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Brexit - is this the end of pan-European patent dispute resolution?

by Richard Price on 16 Mar 2017


For over 40 years, resolving European cross-border disputes about patents in one proceeding has been a dream. The solution, by way of a new European Unified Patents Court ("the UPC"), was until the summer of 2016 within touching distance. Following the Brexit vote, that vision has become more of a mirage. 

Why is this so? Many people, in business, in-house and private practice lawyers around the world and members of the European judiciary, plus civil servants, invested a huge amount of time and thought in producing a pan-European litigation system which had a good chance of working. It would not be suitable for every dispute, but it had excellent prospects of working for many. The reason is that it was a creative and practical blend of the civil law and common law systems which underlie the EU. The national civil law jurisdictions typically have no live witnesses, no cross-examination, no discovery. The national common law systems, or ones like them as in Denmark, have all of those. The genius of the UPC was to introduce fact and expert evidence, cross-examination of witnesses and limited discovery of documents in a targeted way. And to get to trial in twelve months.

The impact of Brexit 

A central court would have three divisions: in France, the UK and Germany. The UK had influence and an ultimate participation in excess of its geographical size: because of its greater experience in forensic litigation, which cross-border disputes covering more than 500 million citizens demanded and merited. The Brexit vote may have put an end to all of this.

Although the legal status is unclear, most commentators consider the UPC to be an EU vehicle but it is an open question whether this is strictly so. It is true that only EU states are currently participating in it, and the CJEU is going to be the ultimate court of appeal on the construction of its instruments. This latter point could be a sticking point in the UK House of Commons when it comes to ratification of the Agreement.  

Is there a hope? There is. This is why: 

  1. The threatened "hard" Brexit may be modified during negotiations for good, pragmatic commercial reasons. Article 50 of the Treaty on European Union (as amended by the Lisbon Treaty of 2007) has to be triggered to start the process of withdrawal and to negotiate on what terms. The English Supreme Court ruled in January 2017 that the UK government may not trigger Article 50 without the consent of the UK Parliament.  Members of both Houses were heavily in favour of Remain. Nevertheless, the House of Lords finally voted (on 13 March 2017) in favour of the triggering of Article 50, as the House of Commons had already done.  UK Prime Minister Theresa May had already announced she would do this by the end of March 2017.
  2. The UPC may survive – IF it is no longer treated as an engine of the EU, but (like the European Patent Office) is created by convention (or treaty), the UK can continue to be a participant.  
  3. Pan-European patent disputes may be resolved by arbitration. The week after the Brexit vote I was in Germany. I was expecting a frosty reception from German patent lawyers and others. Not a bit of it. They were dismayed and sad. They regard UK as their strongest collaborator, both in the EU generally and in the planned UPC in particular. Two German lawyers, quite separately, said to me that this was a real opportunity for pan-European patent disputes to be resolved by arbitration using, if the parties wished to, procedures similar to those envisaged for the UPC.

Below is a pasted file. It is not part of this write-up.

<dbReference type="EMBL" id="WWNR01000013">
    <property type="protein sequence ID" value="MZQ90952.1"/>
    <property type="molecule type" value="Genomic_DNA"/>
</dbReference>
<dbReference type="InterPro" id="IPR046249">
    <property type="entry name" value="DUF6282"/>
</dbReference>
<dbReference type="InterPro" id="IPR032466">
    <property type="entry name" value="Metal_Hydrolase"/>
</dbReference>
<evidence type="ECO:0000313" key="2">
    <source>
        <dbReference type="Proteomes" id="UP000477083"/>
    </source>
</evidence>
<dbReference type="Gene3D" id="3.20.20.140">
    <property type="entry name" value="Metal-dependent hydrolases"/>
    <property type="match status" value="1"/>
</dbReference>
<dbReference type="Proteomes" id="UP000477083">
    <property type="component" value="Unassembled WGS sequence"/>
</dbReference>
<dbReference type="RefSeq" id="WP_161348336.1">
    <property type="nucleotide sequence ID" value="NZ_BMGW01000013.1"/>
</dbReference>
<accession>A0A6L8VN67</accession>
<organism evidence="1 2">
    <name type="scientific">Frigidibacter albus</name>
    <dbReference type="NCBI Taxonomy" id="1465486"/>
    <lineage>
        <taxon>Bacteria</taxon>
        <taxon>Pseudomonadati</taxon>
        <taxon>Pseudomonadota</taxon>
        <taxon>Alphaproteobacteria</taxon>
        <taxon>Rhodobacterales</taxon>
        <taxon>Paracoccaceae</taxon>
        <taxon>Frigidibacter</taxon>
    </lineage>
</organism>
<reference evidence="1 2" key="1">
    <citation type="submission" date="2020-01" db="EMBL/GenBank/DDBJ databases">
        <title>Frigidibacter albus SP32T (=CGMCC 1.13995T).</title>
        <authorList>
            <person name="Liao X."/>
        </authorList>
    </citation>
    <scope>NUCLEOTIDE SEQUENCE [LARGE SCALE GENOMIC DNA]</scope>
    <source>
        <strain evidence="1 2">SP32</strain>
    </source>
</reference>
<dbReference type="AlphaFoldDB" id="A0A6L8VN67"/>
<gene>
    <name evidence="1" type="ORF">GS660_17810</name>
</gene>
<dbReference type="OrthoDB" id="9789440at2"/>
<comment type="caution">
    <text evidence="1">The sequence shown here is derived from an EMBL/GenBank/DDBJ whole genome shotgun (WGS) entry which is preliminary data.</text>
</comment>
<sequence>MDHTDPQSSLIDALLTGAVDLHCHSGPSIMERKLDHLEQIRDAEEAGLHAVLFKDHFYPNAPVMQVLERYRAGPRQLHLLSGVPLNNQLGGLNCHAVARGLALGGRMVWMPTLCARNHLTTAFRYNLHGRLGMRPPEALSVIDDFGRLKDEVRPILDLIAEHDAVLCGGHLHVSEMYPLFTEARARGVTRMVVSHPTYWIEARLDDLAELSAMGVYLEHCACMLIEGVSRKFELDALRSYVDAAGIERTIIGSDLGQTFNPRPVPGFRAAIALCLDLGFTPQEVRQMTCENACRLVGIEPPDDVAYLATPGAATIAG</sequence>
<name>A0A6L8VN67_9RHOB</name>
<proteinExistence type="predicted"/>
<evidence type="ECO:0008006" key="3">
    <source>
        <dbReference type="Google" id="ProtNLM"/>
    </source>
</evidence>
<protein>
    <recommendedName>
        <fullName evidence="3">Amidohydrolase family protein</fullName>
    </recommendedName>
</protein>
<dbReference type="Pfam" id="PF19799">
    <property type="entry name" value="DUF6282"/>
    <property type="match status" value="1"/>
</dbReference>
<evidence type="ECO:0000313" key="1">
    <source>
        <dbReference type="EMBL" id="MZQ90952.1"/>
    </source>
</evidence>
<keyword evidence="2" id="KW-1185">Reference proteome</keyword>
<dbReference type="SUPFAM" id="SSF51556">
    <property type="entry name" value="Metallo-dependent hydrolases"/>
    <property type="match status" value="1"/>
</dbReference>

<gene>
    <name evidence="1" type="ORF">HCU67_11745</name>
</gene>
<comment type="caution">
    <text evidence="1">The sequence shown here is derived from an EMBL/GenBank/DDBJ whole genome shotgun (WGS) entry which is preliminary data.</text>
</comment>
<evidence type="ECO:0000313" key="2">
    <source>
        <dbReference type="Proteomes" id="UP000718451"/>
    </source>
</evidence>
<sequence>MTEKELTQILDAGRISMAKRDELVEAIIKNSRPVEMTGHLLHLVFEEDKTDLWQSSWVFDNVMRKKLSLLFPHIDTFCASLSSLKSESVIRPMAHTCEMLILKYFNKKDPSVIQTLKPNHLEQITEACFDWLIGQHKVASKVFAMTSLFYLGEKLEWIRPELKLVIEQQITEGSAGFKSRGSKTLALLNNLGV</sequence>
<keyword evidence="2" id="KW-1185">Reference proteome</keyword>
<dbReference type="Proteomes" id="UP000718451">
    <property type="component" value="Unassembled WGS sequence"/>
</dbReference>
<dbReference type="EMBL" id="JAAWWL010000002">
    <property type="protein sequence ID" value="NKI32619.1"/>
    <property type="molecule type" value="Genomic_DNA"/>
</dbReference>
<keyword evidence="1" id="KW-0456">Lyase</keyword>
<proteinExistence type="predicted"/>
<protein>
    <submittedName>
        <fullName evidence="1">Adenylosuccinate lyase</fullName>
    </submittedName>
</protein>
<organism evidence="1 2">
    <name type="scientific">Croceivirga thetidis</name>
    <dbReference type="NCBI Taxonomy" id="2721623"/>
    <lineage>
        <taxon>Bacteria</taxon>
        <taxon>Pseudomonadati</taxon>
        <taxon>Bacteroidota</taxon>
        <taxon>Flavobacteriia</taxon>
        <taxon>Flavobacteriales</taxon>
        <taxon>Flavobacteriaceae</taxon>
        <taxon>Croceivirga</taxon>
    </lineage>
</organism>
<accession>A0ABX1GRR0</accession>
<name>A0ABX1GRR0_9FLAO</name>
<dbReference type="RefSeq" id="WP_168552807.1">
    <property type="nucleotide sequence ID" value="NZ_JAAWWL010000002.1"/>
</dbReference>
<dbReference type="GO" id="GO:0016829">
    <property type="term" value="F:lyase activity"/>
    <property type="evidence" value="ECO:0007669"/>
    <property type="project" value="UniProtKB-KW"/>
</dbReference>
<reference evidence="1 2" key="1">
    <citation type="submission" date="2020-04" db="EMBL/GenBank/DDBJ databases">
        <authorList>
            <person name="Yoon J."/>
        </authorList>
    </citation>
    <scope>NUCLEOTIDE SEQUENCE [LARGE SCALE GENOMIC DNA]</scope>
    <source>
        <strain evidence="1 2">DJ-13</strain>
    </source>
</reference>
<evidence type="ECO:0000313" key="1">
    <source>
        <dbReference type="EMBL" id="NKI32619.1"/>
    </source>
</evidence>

Options one and two could take some years. In the meantime, and possibly in any event, option three deserves serious consideration by parties who want a resolution across Europe, and beyond. 

There have been further developments in this long-running saga. On 28 November 2016, the UK's IP Minister, Baroness Lucy Neville-Rolfe, made a statement to the EU Council's Competitiveness Commission. Before the European unitary patent and the UPC can come into force, 13 EU countries have to ratify the founding Agreement. Of those, France, Germany and the UK must all ratify or the system will not come into operation.

In her statement on 28 November, Neville-Rolfe said that the UK is set to ratify the Unitary Patent and the UPC. However, she did not say when the UK would ratify. Until that happens, the new system will be on hold, In practice it is likely it will be put in the mix with all the other many issues the UK and the EU have to resolve once the negotiations start. Those negotiations will only start once the UK gives notice under Article 50 of the Treaty. 

On 10 March 2017, the Bundestag (the German parliament) passed legislation paving the way for Germany to ratify the UPC Agreement. The bill now goes to the Bundesrat (Federal Council) for approval, then for signature by the Federal government, certification by the Federal President, and, in the end, for publication in the Federal Law Gazette. While all this is going on, uncertainty continues. For business this is unsatisfactory. For some parties to patent disputes spread across Europe and indeed beyond, arbitration provides a business solution which may be attractive and which is available to all.

In any event, watch this space!

An earlier version of this article first appeared on the JAMS ADR blog

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Richard Price

Written by Richard Price

Richard Price is widely regarded as one of the UK's leading patent and trade mark lawyers with over 40 years’ experience leading teams in landmark cases and heading market-leading IP litigation practices.